Table of Contents

The Handbook on the Political Economy of War

The Handbook on the Political Economy of War

Elgar original reference

Edited by Christopher J. Coyne and Rachel L. Mathers

By defining political economy and war in the broadest sense, this unique Handbook brings together a wide range of interdisciplinary scholars from economics, political science, sociology, and policy studies to address a multitude of important topics. These include an analysis of why wars begin, how wars are waged, what happens after war has ceased, and the various alternatives to war. Other sections explore civil war and revolution, the arms trade, economic and political systems, and post-conflict reconstruction and nation building. Policymakers as well as academics and students of political science, economics, public policy and sociology will find this volume to be an engaging and enlightening read.

Chapter 16: International Conflict and Leadership Tenure

Randall J. Blimes

Subjects: economics and finance, political economy, politics and public policy, international politics, international relations, political economy, terrorism and security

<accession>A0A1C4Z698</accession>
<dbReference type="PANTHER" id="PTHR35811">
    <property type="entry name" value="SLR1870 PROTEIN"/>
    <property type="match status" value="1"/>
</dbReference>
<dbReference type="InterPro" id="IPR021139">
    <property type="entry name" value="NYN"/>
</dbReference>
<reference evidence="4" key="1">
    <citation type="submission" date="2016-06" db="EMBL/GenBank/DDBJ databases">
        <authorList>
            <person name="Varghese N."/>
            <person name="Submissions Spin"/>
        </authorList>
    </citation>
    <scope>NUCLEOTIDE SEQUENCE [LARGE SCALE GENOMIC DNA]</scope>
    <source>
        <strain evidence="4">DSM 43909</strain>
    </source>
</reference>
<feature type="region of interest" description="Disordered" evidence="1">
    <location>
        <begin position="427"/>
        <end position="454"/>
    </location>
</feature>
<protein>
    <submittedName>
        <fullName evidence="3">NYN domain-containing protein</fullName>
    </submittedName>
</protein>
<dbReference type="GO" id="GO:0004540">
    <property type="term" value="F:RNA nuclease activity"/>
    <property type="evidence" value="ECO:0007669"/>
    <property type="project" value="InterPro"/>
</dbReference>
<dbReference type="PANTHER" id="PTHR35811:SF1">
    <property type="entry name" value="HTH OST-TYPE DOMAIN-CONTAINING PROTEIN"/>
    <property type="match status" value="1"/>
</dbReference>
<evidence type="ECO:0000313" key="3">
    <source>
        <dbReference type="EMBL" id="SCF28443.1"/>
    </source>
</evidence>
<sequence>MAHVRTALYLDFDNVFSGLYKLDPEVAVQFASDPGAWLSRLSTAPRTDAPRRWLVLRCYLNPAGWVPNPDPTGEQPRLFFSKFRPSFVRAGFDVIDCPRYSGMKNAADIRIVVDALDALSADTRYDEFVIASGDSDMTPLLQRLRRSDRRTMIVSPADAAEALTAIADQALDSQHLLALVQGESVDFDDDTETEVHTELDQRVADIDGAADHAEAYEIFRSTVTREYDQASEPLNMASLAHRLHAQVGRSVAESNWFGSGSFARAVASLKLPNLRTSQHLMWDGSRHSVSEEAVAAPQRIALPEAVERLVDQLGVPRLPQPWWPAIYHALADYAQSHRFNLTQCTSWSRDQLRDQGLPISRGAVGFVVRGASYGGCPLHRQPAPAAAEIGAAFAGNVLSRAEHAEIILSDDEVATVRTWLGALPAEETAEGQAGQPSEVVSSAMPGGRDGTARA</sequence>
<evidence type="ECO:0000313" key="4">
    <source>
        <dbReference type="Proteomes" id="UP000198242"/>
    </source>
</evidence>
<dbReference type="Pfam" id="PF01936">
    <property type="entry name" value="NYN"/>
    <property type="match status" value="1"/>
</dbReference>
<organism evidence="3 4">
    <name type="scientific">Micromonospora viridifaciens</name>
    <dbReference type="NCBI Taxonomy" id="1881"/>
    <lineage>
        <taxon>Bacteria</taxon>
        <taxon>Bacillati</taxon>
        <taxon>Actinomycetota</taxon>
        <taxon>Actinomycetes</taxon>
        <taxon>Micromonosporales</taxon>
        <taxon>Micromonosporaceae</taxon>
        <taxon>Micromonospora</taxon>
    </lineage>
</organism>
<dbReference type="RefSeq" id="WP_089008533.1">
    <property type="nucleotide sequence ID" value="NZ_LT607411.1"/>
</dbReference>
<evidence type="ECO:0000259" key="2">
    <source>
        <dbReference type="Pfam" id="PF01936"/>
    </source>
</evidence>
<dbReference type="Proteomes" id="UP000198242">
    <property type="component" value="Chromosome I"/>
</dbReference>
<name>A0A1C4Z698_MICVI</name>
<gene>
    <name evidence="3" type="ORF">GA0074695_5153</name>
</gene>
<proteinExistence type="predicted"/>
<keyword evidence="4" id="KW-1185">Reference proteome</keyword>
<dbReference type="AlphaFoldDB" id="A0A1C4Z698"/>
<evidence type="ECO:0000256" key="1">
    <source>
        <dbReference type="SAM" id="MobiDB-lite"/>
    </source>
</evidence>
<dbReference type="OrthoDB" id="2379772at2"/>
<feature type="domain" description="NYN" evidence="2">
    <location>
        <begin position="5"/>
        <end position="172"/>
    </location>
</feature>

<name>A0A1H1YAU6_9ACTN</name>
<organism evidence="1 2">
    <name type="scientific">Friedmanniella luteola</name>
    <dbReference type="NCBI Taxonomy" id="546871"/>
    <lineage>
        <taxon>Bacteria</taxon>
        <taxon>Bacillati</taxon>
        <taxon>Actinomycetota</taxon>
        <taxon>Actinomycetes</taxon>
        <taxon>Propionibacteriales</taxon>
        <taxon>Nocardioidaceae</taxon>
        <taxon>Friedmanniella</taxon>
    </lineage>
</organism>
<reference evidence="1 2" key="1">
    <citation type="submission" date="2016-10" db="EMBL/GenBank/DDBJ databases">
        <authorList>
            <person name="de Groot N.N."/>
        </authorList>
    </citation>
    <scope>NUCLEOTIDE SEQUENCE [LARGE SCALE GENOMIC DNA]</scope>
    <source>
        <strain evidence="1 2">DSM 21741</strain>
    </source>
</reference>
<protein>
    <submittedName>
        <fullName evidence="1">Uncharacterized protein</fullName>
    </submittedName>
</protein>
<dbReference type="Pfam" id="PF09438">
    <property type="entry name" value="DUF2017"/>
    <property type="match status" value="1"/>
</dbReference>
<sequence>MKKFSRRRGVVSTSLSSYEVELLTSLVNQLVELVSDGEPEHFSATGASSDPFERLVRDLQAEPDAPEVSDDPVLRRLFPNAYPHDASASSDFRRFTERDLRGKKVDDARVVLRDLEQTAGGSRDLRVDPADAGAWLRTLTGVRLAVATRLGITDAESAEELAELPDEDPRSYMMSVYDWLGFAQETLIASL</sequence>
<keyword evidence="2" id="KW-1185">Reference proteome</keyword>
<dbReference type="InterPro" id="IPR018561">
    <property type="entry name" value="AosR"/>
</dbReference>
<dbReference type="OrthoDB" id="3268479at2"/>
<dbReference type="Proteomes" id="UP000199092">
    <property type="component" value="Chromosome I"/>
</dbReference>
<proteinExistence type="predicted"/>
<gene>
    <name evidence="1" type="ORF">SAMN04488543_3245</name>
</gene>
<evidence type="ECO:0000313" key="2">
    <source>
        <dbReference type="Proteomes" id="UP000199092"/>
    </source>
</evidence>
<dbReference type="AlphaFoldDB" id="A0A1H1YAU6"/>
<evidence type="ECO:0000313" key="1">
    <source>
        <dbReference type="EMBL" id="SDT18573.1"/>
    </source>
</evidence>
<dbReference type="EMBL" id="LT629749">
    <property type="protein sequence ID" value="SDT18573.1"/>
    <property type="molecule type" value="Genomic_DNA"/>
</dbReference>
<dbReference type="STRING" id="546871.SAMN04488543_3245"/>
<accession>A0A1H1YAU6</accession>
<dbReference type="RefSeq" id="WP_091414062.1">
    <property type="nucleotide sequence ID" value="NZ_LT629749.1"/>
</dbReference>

Randall J. Blimes 16.1 INTRODUCTION For the last several decades, neorealist approaches to explaining international relations have been at the forefront of academic research. These approaches make the assumption that domestic politics is irrelevant to explaining foreign policy patterns because the anarchic nature of the international system constrains all states to act alike, regardless of variation in domestic-level factors. More recently, this approach has come under intense scrutiny and more and more scholars, notably those writing in the liberal tradition, have begun to argue that variation in domestic institutions plays a large role in explaining variation in foreign policy. Research areas such as the dyadic democratic peace and the diversionary theory of war, for example, have suggested that leaders take domestic preferences and opinions into account in forming foreign policy. However, while research along these lines has been both productive and plentiful, there is still a great deal of theoretic and empirical disagreement about exactly how and why domestic politics matters. This chapter focuses on exploring the relationship between international conflict and leadership tenure. Broadly defined, this subject encompasses some of the most fruitful and important literatures within international relations study. I divide the research done on conflict and leadership tenure into two categories. The first category is what I refer to as “indirect” analysis. This body of research views leadership tenure as a cause of international conflict. It asks such questions as: do leaders use war as an instrument to increase domestic support and make their tenure more secure...

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